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Effective revision methods

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It’s that time of year again, where students are huddled over their books, cramming in last-minute revision to prepare for exams. It’s always good to have some sort of plan when it comes to revising and to have some sort of revision timetable in place to not only keep you on track but to keep you motivated. We’ve put together a list of revision techniques that are deemed to be some of the most effective; 

Past Papers
Past Papers are a great revision tool to use, equipping you with knowledge and important examination techniques to help handle future exams. Not only do they help prepare you for answering exam-type questions, but they also help develop and improve your time management skills by helping you understand the length of time you will be given. When you spend time studying past papers, you get to experiment with the best ways of answering questions and understand the wording of questions. Past papers are a useful resource for preparing in exams that, you are able to familiarise yourself with style, theme, depth, and techniques used in the particular exams you are about to sit. 

Flashcards and revision cards may have a reputation of one being one of the most boring ways to revise, HOWEVER, they are one of the most effective methods! Flashcards engage a mental faculty called ‘active recall’. Simply put, when using Flashcards you are attempting to remember the answers from scratch instead of recognising them in a textbook or through multiple-choice options. Flashcards also inflict self-reflection. When you reveal the answers to Flashcards you assess your correctness and question how far off the exact answer you were, this self-reflection ingrains memories deeper into your knowledge. 

Watching Video Content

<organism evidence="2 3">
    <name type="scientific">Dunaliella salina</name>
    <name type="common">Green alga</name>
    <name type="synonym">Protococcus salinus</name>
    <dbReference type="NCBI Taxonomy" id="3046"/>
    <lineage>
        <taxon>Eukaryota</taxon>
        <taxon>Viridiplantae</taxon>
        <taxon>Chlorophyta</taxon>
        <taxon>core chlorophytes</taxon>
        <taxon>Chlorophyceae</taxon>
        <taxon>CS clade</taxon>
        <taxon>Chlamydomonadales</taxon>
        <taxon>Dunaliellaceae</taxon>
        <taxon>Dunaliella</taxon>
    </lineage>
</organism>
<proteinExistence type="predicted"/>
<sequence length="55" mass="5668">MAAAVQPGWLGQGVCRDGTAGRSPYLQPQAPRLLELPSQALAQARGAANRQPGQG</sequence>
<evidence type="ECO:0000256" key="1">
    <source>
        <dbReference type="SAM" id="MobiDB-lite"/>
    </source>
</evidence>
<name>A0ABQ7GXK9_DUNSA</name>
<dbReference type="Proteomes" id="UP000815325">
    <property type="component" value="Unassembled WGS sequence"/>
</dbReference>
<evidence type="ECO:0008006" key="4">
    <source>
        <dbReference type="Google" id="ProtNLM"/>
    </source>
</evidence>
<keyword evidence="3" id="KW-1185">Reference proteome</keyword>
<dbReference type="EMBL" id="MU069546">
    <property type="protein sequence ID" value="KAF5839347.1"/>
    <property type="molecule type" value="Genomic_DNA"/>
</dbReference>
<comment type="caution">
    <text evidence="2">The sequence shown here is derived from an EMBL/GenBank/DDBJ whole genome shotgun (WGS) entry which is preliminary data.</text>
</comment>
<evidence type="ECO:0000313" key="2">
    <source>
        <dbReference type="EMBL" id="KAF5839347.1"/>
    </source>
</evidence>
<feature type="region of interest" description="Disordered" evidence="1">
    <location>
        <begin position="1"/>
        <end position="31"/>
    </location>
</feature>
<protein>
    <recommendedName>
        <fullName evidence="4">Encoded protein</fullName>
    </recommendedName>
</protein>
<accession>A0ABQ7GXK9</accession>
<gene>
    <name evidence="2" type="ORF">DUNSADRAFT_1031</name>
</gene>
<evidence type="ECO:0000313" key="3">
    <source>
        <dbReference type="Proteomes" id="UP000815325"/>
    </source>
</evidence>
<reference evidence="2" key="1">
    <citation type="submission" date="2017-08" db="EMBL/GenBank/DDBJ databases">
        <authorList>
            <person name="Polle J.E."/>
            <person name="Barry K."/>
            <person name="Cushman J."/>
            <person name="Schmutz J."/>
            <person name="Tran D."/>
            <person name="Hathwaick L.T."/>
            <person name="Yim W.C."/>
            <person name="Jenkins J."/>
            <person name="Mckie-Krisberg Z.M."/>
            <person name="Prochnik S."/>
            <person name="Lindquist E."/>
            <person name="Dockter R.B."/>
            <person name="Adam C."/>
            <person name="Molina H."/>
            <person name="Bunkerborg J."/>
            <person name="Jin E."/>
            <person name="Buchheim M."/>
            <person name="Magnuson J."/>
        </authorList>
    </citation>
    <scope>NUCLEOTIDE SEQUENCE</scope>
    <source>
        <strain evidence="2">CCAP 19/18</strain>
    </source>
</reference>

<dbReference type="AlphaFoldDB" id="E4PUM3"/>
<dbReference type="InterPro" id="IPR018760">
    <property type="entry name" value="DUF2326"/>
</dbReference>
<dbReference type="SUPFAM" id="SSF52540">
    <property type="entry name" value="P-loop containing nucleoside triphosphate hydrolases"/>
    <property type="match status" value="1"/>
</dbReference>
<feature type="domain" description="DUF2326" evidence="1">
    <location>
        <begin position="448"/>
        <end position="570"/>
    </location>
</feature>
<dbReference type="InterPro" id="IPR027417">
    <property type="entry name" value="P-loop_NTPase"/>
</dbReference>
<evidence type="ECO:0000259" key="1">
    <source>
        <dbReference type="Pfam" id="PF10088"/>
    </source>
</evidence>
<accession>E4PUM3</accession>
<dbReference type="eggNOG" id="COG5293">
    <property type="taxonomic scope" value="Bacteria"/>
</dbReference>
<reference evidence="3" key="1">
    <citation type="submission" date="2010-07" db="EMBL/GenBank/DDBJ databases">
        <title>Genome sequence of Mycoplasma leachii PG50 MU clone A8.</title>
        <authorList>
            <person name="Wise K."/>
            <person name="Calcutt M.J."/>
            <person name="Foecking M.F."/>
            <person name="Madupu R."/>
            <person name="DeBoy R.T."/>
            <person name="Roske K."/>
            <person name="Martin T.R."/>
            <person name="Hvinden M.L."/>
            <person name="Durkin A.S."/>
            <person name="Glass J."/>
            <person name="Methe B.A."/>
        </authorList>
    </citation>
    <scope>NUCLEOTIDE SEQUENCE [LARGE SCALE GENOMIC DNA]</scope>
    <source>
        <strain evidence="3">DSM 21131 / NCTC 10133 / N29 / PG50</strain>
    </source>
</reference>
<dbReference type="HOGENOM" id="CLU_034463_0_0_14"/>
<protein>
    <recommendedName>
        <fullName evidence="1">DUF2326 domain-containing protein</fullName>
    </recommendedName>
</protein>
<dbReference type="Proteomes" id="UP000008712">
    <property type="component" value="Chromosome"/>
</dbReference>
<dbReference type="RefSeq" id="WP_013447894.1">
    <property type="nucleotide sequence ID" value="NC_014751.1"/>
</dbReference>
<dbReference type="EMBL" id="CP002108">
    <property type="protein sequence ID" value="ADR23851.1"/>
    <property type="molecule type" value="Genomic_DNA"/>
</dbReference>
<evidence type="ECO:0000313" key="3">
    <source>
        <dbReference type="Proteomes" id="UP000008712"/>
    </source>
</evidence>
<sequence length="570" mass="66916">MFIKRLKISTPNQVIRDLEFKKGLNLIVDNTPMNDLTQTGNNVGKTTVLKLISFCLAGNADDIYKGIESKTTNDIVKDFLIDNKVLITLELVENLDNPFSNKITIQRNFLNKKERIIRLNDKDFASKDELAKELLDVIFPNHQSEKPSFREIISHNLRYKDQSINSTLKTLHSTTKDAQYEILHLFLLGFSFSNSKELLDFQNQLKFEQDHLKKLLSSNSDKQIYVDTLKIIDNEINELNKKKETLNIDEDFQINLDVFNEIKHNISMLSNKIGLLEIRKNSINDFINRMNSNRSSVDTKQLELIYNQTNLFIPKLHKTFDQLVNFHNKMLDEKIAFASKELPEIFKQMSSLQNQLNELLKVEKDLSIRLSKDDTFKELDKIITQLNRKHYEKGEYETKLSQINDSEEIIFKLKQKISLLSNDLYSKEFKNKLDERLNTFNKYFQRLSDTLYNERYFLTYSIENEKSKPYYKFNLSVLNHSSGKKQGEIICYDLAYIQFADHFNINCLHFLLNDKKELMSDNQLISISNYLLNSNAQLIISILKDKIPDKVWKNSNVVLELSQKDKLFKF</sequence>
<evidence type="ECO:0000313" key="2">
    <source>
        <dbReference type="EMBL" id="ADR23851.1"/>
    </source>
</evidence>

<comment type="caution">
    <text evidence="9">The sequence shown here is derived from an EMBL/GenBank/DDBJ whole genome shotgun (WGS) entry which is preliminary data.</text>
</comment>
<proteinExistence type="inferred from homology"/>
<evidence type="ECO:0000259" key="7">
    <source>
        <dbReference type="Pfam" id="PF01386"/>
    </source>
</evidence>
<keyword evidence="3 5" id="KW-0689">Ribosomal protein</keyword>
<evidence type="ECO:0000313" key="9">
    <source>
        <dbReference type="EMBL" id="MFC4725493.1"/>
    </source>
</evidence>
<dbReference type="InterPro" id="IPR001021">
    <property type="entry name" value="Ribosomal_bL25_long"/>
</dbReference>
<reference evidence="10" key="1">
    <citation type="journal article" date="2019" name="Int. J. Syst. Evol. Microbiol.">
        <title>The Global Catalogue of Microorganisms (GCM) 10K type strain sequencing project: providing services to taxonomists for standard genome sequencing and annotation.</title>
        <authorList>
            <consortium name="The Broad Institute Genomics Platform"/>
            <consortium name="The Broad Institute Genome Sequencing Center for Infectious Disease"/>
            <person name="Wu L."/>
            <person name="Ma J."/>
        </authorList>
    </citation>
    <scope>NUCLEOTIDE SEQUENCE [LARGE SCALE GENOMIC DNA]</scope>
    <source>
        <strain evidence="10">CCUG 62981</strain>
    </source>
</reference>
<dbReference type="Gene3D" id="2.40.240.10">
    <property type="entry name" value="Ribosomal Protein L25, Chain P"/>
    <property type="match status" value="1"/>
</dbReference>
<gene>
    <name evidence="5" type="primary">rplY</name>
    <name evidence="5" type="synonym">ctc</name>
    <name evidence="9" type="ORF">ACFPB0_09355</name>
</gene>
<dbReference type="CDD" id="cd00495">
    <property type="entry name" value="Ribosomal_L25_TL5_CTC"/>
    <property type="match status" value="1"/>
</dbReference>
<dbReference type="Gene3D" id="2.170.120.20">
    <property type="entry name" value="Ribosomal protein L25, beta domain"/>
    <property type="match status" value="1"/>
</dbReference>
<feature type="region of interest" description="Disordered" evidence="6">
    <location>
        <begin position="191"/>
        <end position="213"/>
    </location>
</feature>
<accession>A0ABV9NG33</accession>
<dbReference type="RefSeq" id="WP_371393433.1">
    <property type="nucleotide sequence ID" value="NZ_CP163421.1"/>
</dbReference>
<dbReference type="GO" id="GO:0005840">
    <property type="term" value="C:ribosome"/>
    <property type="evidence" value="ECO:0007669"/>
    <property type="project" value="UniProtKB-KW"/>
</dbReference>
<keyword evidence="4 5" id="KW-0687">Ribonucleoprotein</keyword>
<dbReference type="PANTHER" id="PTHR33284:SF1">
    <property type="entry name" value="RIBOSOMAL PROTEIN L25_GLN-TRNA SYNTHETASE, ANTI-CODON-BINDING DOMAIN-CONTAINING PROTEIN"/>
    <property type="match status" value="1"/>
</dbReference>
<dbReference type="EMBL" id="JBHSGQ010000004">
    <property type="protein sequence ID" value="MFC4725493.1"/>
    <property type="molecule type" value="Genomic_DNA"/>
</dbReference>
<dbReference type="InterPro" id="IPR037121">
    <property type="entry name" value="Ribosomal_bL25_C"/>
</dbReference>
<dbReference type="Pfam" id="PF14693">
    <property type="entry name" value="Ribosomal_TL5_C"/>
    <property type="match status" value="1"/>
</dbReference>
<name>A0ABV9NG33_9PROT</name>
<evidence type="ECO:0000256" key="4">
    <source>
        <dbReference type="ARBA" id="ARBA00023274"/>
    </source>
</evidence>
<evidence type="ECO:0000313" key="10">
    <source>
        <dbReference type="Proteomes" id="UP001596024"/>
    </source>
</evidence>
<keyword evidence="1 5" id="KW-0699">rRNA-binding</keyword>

Videos are becoming a popular education tool across schools, colleges, and universities. Studies have shown that the use of short video clips allows for more efficient memory recall. The visual and auditory nature of videos allows each individual to watch them and absorb the information in a way that’s natural to them. Videos also help to learn more complex topics, so, make sure you try and incorporate some video content into your revision timetable.

Teach someone else
The learning-by-teaching method has been demonstrated in many studies, showing that students who spend time teaching what they have learned to someone else have a better understanding and knowledge retention than students who just re s-study. This method has been found to boost students memory recall in two ways. Firstly, it prompts you to categorise the information you’ve learned in your own brain, ensuring you’ve made complete sense of it. Secondly, by knowing you have to answer someone else’s questions, it compels you to think and explain the information in different ways. Their questions can also expose any gaps in your knowledge. 

Probably one of the most common methods of revision but not always used correctly. Its always better to write your own notes and highlight those than highlight a textbook.
Highlighting connections is the most effective way of highlighting your notes. Your brain naturally learns by making connections between information. These connections could be similar details, concepts, or even locations. Remember this:  the more connections you make, the better you tend to remember things. Another tactic is to highlight these connections in the same colour and use a different colour for a different connection. The colours will help your brain associate the colours with the correct text. 

Remember, these are only suggestions, if you have other methods of revision that work well for you, then don’t feel like you need to discard them. We understand the situation these exams have unfolded in may cause additional stress for students, so if you need any extra support or advice, get in touch with either your SU or Students Services! 


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